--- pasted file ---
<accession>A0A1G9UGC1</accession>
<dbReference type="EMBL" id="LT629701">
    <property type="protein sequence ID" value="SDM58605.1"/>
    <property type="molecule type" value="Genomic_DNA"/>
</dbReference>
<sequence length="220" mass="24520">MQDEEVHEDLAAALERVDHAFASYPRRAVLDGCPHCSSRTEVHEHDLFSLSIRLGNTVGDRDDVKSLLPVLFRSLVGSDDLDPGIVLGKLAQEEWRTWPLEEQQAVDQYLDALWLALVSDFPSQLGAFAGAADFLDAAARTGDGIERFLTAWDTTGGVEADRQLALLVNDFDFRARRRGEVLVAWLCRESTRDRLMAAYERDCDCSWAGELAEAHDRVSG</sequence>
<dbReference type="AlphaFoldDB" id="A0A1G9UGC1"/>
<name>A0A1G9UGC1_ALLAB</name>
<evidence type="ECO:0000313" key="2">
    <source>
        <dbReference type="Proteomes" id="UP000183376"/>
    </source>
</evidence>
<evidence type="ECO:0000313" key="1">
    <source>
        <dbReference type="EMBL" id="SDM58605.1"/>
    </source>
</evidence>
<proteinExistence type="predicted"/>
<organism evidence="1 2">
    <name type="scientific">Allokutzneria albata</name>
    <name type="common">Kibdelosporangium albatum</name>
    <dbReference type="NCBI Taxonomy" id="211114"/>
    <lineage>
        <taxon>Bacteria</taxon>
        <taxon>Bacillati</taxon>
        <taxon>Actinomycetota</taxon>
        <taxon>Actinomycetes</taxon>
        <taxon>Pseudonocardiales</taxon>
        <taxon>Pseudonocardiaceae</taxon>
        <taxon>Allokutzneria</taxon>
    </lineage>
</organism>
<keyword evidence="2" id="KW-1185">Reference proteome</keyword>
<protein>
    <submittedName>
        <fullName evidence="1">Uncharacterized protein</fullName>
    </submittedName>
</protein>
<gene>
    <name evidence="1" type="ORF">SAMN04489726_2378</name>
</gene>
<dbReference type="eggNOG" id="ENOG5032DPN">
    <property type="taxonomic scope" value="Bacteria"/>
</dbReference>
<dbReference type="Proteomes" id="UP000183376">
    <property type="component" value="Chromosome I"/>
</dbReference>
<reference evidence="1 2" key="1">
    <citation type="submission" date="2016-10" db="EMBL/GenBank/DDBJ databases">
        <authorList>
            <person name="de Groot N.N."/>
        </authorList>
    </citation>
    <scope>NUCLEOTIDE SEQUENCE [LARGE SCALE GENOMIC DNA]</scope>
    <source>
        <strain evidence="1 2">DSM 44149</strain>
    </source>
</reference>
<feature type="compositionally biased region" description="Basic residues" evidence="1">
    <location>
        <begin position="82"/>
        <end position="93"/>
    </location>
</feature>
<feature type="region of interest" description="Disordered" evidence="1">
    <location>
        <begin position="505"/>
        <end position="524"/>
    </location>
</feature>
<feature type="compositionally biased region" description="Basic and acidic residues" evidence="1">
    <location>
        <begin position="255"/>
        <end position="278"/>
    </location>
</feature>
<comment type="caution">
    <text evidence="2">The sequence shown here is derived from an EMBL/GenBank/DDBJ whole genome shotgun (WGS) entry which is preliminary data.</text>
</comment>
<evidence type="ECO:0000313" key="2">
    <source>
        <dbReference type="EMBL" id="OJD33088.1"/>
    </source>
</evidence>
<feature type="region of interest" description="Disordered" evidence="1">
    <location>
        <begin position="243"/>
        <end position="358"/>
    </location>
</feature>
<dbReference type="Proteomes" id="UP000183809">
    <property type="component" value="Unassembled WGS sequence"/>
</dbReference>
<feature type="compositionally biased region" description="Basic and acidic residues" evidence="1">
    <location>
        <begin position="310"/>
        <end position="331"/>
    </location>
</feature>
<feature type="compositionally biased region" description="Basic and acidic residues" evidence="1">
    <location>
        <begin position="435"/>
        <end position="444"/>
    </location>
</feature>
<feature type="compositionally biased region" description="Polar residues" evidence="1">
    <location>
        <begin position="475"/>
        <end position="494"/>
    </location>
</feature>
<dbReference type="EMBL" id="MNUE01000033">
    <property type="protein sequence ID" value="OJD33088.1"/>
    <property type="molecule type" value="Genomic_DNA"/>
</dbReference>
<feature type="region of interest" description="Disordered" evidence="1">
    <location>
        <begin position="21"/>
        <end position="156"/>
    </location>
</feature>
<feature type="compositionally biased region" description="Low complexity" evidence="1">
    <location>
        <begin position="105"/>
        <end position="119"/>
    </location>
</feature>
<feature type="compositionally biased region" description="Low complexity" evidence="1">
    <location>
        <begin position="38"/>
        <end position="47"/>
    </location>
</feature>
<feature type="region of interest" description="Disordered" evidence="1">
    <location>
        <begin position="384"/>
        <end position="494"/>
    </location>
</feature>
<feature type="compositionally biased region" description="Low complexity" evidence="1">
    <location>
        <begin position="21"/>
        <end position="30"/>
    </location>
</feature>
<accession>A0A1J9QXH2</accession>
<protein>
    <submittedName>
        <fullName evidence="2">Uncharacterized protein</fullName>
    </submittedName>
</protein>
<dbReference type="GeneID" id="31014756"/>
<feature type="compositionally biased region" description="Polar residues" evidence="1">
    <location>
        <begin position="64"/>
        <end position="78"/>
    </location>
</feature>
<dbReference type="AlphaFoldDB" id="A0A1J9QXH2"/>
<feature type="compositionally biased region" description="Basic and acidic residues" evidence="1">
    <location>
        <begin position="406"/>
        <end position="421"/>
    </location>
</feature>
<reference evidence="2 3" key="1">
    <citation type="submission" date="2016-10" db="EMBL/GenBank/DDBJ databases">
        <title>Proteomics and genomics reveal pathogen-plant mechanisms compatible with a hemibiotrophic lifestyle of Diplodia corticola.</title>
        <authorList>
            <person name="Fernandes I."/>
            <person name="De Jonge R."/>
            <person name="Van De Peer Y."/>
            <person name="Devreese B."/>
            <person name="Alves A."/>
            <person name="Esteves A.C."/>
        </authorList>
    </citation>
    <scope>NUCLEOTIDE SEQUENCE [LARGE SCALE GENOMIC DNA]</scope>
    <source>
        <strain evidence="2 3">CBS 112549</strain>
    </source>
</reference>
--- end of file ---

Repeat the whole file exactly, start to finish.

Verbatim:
<accession>A0A1G9UGC1</accession>
<dbReference type="EMBL" id="LT629701">
    <property type="protein sequence ID" value="SDM58605.1"/>
    <property type="molecule type" value="Genomic_DNA"/>
</dbReference>
<sequence length="220" mass="24520">MQDEEVHEDLAAALERVDHAFASYPRRAVLDGCPHCSSRTEVHEHDLFSLSIRLGNTVGDRDDVKSLLPVLFRSLVGSDDLDPGIVLGKLAQEEWRTWPLEEQQAVDQYLDALWLALVSDFPSQLGAFAGAADFLDAAARTGDGIERFLTAWDTTGGVEADRQLALLVNDFDFRARRRGEVLVAWLCRESTRDRLMAAYERDCDCSWAGELAEAHDRVSG</sequence>
<dbReference type="AlphaFoldDB" id="A0A1G9UGC1"/>
<name>A0A1G9UGC1_ALLAB</name>
<evidence type="ECO:0000313" key="2">
    <source>
        <dbReference type="Proteomes" id="UP000183376"/>
    </source>
</evidence>
<evidence type="ECO:0000313" key="1">
    <source>
        <dbReference type="EMBL" id="SDM58605.1"/>
    </source>
</evidence>
<proteinExistence type="predicted"/>
<organism evidence="1 2">
    <name type="scientific">Allokutzneria albata</name>
    <name type="common">Kibdelosporangium albatum</name>
    <dbReference type="NCBI Taxonomy" id="211114"/>
    <lineage>
        <taxon>Bacteria</taxon>
        <taxon>Bacillati</taxon>
        <taxon>Actinomycetota</taxon>
        <taxon>Actinomycetes</taxon>
        <taxon>Pseudonocardiales</taxon>
        <taxon>Pseudonocardiaceae</taxon>
        <taxon>Allokutzneria</taxon>
    </lineage>
</organism>
<keyword evidence="2" id="KW-1185">Reference proteome</keyword>
<protein>
    <submittedName>
        <fullName evidence="1">Uncharacterized protein</fullName>
    </submittedName>
</protein>
<gene>
    <name evidence="1" type="ORF">SAMN04489726_2378</name>
</gene>
<dbReference type="eggNOG" id="ENOG5032DPN">
    <property type="taxonomic scope" value="Bacteria"/>
</dbReference>
<dbReference type="Proteomes" id="UP000183376">
    <property type="component" value="Chromosome I"/>
</dbReference>
<reference evidence="1 2" key="1">
    <citation type="submission" date="2016-10" db="EMBL/GenBank/DDBJ databases">
        <authorList>
            <person name="de Groot N.N."/>
        </authorList>
    </citation>
    <scope>NUCLEOTIDE SEQUENCE [LARGE SCALE GENOMIC DNA]</scope>
    <source>
        <strain evidence="1 2">DSM 44149</strain>
    </source>
</reference>
<feature type="compositionally biased region" description="Basic residues" evidence="1">
    <location>
        <begin position="82"/>
        <end position="93"/>
    </location>
</feature>
<feature type="region of interest" description="Disordered" evidence="1">
    <location>
        <begin position="505"/>
        <end position="524"/>
    </location>
</feature>
<feature type="compositionally biased region" description="Basic and acidic residues" evidence="1">
    <location>
        <begin position="255"/>
        <end position="278"/>
    </location>
</feature>
<comment type="caution">
    <text evidence="2">The sequence shown here is derived from an EMBL/GenBank/DDBJ whole genome shotgun (WGS) entry which is preliminary data.</text>
</comment>
<evidence type="ECO:0000313" key="2">
    <source>
        <dbReference type="EMBL" id="OJD33088.1"/>
    </source>
</evidence>
<feature type="region of interest" description="Disordered" evidence="1">
    <location>
        <begin position="243"/>
        <end position="358"/>
    </location>
</feature>
<dbReference type="Proteomes" id="UP000183809">
    <property type="component" value="Unassembled WGS sequence"/>
</dbReference>
<feature type="compositionally biased region" description="Basic and acidic residues" evidence="1">
    <location>
        <begin position="310"/>
        <end position="331"/>
    </location>
</feature>
<feature type="compositionally biased region" description="Basic and acidic residues" evidence="1">
    <location>
        <begin position="435"/>
        <end position="444"/>
    </location>
</feature>
<feature type="compositionally biased region" description="Polar residues" evidence="1">
    <location>
        <begin position="475"/>
        <end position="494"/>
    </location>
</feature>
<dbReference type="EMBL" id="MNUE01000033">
    <property type="protein sequence ID" value="OJD33088.1"/>
    <property type="molecule type" value="Genomic_DNA"/>
</dbReference>
<feature type="region of interest" description="Disordered" evidence="1">
    <location>
        <begin position="21"/>
        <end position="156"/>
    </location>
</feature>
<feature type="compositionally biased region" description="Low complexity" evidence="1">
    <location>
        <begin position="105"/>
        <end position="119"/>
    </location>
</feature>
<feature type="compositionally biased region" description="Low complexity" evidence="1">
    <location>
        <begin position="38"/>
        <end position="47"/>
    </location>
</feature>
<feature type="region of interest" description="Disordered" evidence="1">
    <location>
        <begin position="384"/>
        <end position="494"/>
    </location>
</feature>
<feature type="compositionally biased region" description="Low complexity" evidence="1">
    <location>
        <begin position="21"/>
        <end position="30"/>
    </location>
</feature>
<accession>A0A1J9QXH2</accession>
<protein>
    <submittedName>
        <fullName evidence="2">Uncharacterized protein</fullName>
    </submittedName>
</protein>
<dbReference type="GeneID" id="31014756"/>
<feature type="compositionally biased region" description="Polar residues" evidence="1">
    <location>
        <begin position="64"/>
        <end position="78"/>
    </location>
</feature>
<dbReference type="AlphaFoldDB" id="A0A1J9QXH2"/>
<feature type="compositionally biased region" description="Basic and acidic residues" evidence="1">
    <location>
        <begin position="406"/>
        <end position="421"/>
    </location>
</feature>
<reference evidence="2 3" key="1">
    <citation type="submission" date="2016-10" db="EMBL/GenBank/DDBJ databases">
        <title>Proteomics and genomics reveal pathogen-plant mechanisms compatible with a hemibiotrophic lifestyle of Diplodia corticola.</title>
        <authorList>
            <person name="Fernandes I."/>
            <person name="De Jonge R."/>
            <person name="Van De Peer Y."/>
            <person name="Devreese B."/>
            <person name="Alves A."/>
            <person name="Esteves A.C."/>
        </authorList>
    </citation>
    <scope>NUCLEOTIDE SEQUENCE [LARGE SCALE GENOMIC DNA]</scope>
    <source>
        <strain evidence="2 3">CBS 112549</strain>
    </source>
</reference>